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By: Josee Loudiadis, Director of Network Intelligence, Alcatel-Lucent
Data and signaling growth are usually good news for network operators, since growth often translates into higher revenues. But when growth is averaged over a month or quarter, the daily highs and lows of network activity are smoothed out. And signaling spikes remain hidden within the averages. These spikes can overwhelm available signaling capacity, which impairs the customer experience, as well as the operator’s reputation.
What happens when a spike occurs? Typically, a CPU Overload alarm appears on various mobile nodes. And the Network Operations Center (NOC) immediately starts praying that the burst is short-lived and doesn’t go over maximum peak-rate capacity. Because when that happens, all consumers are denied service access. Then, the process of identifying the source of the problem begins. This can be arduous, because it often involves applications completely out of NOC control. And the issue can’t be resolved easily without solid network analytics that enables engagement with application and device developers.
That’s the reason signaling information is a crucial part of the Alcatel-Lucent Mobile Apps Rankings report and why LTE World 2014 devotes an entire pre-conference day to the topic. It’s also why this blog offers a closer look at how some real-world disruptive signaling spikes got started — and were finally resolved.
The glass can be half empty or half full when it comes to mobile broadband.
On the one hand, data usage is growing at exponential rates, and seems to be no end in sight. In fact, it is projected that by 2017, the monthly mobile broadband usage of the average subscriber will reach 5 GB, according to research from Alcatel-Lucent Bell Labs.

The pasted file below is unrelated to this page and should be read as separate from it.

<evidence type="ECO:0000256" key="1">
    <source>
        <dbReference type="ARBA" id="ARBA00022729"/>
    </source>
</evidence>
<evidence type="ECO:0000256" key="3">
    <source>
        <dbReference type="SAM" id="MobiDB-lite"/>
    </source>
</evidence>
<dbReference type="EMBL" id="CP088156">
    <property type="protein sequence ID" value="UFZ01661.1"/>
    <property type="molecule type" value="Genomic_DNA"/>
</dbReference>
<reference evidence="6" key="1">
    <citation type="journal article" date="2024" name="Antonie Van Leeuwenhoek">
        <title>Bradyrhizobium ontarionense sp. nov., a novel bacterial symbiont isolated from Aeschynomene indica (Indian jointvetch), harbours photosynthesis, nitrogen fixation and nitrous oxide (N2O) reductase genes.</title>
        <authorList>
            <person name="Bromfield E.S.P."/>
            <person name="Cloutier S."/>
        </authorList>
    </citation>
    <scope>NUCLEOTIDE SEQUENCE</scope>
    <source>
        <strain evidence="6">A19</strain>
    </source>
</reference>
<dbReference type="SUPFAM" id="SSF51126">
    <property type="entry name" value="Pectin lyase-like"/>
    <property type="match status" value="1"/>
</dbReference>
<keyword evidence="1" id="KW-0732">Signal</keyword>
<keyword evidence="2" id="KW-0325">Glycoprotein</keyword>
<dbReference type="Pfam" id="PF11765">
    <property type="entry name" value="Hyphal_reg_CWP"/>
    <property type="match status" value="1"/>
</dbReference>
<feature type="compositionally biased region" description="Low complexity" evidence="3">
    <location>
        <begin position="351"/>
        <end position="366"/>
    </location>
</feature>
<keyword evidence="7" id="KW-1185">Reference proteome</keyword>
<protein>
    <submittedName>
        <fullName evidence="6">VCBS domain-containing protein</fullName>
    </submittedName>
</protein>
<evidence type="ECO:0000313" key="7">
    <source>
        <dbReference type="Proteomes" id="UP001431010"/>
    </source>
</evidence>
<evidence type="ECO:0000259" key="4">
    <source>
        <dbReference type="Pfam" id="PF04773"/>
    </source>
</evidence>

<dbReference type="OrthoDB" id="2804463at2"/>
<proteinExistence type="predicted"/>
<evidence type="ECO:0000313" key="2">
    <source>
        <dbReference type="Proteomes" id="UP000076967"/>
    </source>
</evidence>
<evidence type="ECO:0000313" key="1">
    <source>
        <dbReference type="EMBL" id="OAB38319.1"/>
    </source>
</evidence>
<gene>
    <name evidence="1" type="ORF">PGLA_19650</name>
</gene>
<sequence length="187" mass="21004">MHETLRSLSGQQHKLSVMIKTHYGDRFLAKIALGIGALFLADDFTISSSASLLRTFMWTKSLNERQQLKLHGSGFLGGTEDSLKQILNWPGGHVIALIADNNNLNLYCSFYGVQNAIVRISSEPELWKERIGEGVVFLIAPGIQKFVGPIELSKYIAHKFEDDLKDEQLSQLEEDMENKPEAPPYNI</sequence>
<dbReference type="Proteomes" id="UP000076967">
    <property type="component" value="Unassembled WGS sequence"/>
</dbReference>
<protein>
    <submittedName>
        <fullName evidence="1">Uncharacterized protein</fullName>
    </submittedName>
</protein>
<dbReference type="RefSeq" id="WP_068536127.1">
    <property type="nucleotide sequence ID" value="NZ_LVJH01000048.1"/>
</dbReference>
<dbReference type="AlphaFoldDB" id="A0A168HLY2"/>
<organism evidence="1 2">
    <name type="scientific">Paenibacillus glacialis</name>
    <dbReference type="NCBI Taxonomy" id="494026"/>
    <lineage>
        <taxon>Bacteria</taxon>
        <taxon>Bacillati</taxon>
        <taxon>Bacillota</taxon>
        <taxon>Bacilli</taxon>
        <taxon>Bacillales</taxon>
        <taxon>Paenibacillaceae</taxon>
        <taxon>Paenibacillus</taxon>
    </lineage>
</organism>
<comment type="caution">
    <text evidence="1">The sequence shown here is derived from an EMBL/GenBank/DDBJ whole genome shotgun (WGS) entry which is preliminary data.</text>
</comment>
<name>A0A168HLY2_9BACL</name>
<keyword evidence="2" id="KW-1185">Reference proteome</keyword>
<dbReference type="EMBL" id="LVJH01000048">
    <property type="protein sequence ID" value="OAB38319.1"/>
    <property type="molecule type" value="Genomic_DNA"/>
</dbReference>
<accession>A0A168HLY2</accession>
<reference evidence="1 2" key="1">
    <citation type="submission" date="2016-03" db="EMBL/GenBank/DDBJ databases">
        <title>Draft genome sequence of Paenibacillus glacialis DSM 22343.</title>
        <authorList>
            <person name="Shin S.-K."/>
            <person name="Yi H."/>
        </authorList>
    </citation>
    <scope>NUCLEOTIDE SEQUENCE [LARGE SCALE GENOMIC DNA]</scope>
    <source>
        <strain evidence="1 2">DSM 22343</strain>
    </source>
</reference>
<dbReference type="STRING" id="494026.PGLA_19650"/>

On the other hand, the emergence of LTE enables operators to more cost-effectively monetize this traffic demand by rolling out quality-of-service (QoS) guarantees for sensitive data traffic such as voice-over-LTE (VoLTE), as well as other data service packages that until recently did not make sense.
Finding the glass half full from the emerging data storm requires some planning when rolling out LTE, however. Network optimization is not a given. While LTE flattens IP traffic and enables new business models it also introduces new problems. Chief among them is increased network signaling rates.
Our last few blog posts on mobile intelligence focused on how changes to devices and their operating systems can affect both the user experience and the network in positive and negative ways as detected using the 9900 Wireless Network Guardian. Today we will explore the impact of changes introduced by a new version of a popular application.
Last year, Facebook released new versions of their mobile app for Android and iOS. Prior to the new release, Facebook signaling and airtime already accounted for 10% and 15% of the overall load on 2G/3G networks, respectively. As users around the world updated and started to use this new version, we quickly noticed a dramatic increase of almost 60% in the signaling load and 25% in the airtime consumed by the Facebook application. During the same period, the number of Facebook users increased by only 4%. Clearly, it is not the swelling of Facebook’s community that intensified the load, but rather the introduction of new Facebook features for mobile users and underlying platform changes.